Academic journal article Foreign Language Annals

Learning to Teach a Foreign Language: Identity Negotiation and Conceptualizations of Pedagogical Progress

Academic journal article Foreign Language Annals

Learning to Teach a Foreign Language: Identity Negotiation and Conceptualizations of Pedagogical Progress

Article excerpt

Introduction

In line with Freeman's (2009) widening gyre (i.e., expanding scope) characterization of second language teacher education, as well as social conceptualizations of learning (e.g., Johnson, 2009), a growing number of scholars are taking interest in language teacher identity construction. Several literature reviews have recently been published on the topic in general teacher education (e.g., Beauchamp & Thomas, 2009; Beijaard, Meijer, & Verloop, 2004; Izadinia, 2012) and in language teacher education (e.g., Martel & Wang, 2015; Miller, 2009; Morgan & Clarke, 2011), outlining major themes across studies. Martel and Wang (2015), e.g., highlighted the role of biographies, contexts, practice, native speaker status, and culture in the shaping of language teachers' identities. They also noted a dearth of research on teachers' identity in foreign language, immersion, and bilingual education contexts, as opposed to English as a second language (ESL) or English as a foreign language contexts. Given substantial differences in the nature of the working conditions that exist across contexts, this gap is significant. Differences in national context (e.g., teaching French in the United States vs. teaching French in Australia) should also be taken into consideration.

To date, a handful of studies have focused on foreign language teachers' identities in the United States, shedding light on participants' cultural identities, perceptions of their native speaker status, and general learning throughout their preparation programs (Antonek, McCormick, & Donato, 1997; Fichtner & Chapman, 2011; Luebbers, 2010; V^elez-Rend^on, 2010). In response to calls for the use of varied theoretical frameworks in investigating language teacher development (Tedick & Wesely, 2015) and identity construction (Varghese, Morgan, Johnston, & Johnson, 2005), the present study was designed to build upon these studies by exploring a Spanish student teacher's identity development, specifically her pedagogical identity, during her yearlong preparation program. According to Alexander (2008), pedagogy is "the act of teaching with its attendant discourse. It is what one needs to know, and the skills one needs to command, in order to make and justify the many different kinds of decisions of which teaching is constituted" (p. 11). For the purposes of this study, learning about pedagogy was conceptualized as the internalization of identity positions that are associated with commonly emphasized constructs in foreign language methods courses and in frequently used pedagogical manuals (e.g., Shrum & Glisan, 2010), such as corrective feedback or the balance of target and other languages in the classroom. For example, a student teacher might demonstrate learning about the latter in identity terms by saying, "It's important to me to useSpanish90%ofthetimeinmy classroom." Conversely, a statement such as "I'm comfortable using Spanish 40% of the time with my students" may indicate a lack of responsiveness to a preparation program's message about target language use.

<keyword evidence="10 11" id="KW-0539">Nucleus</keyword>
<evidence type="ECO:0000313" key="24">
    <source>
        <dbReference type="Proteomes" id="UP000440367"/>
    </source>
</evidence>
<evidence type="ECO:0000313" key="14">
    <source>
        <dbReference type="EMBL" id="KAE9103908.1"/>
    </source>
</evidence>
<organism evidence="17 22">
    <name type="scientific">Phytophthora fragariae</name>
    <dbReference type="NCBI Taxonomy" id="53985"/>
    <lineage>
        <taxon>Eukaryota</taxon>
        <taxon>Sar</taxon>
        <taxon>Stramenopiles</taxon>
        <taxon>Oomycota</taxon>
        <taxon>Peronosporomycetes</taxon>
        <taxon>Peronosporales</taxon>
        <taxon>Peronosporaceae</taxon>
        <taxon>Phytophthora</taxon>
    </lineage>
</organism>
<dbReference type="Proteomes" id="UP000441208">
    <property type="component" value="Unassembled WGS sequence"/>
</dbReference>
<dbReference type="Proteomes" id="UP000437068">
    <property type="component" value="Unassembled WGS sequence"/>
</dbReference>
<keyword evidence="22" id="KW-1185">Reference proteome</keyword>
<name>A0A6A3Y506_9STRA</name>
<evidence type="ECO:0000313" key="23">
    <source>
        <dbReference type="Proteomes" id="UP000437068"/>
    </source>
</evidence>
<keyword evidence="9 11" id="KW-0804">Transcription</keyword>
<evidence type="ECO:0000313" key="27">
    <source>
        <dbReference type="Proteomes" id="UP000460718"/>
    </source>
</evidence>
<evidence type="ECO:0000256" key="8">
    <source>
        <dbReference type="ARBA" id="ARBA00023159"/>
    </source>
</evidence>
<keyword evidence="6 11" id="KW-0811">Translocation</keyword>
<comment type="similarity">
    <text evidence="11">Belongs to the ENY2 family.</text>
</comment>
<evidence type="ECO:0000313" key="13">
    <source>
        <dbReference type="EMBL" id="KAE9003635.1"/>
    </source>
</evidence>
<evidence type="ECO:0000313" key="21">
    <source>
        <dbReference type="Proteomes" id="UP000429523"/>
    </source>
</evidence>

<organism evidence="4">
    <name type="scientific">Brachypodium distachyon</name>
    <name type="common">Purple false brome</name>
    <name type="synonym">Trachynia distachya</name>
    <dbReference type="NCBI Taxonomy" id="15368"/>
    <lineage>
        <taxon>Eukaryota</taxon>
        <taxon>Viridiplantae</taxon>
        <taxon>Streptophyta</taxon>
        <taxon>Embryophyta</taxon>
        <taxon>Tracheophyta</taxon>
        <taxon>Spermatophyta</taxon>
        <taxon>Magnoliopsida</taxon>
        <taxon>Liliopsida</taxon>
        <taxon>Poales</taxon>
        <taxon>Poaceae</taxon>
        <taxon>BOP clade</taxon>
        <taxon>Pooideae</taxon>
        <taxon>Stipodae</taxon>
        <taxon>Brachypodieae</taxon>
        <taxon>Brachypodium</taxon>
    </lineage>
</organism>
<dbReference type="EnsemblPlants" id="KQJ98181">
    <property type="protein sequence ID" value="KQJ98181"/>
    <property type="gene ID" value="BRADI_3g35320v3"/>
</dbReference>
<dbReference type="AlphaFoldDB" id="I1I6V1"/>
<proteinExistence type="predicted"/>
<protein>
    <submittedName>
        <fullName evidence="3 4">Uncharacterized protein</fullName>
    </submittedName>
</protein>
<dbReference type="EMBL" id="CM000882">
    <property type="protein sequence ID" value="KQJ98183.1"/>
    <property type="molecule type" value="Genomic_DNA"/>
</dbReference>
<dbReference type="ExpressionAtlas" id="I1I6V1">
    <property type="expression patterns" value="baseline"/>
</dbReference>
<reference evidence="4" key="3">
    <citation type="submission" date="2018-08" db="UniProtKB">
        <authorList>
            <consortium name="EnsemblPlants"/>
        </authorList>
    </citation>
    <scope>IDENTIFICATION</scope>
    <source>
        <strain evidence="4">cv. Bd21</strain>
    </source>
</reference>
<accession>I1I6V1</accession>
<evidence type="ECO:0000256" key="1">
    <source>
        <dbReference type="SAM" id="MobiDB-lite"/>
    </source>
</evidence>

Employing identity in the study of pedagogical learning is noteworthy because identity, more so than other constructs, such as actions, has the potential to speak to the longevity (i.e., the future trajectory) of learning (Freeman, 2013). In other words, understanding the extent to which language teacher preparation programs' curricular objectives are internalized into teachers' self-concepts rather than simply analyzing what they do in the classroom may provide more significant and accurate information about the long(er)-term success-that is, the durability-of the educational innovations represented by these objectives. This information is of special interest to teacher educators, who are not only naturally invested in facilitating the implementation of the research-based, field-advancing innovations, but also actively involved in the design of teacher preparation programs. …

Search by... Author
Show... All Results Primary Sources Peer-reviewed

Oops!

An unknown error has occurred. Please click the button below to reload the page. If the problem persists, please try again in a little while.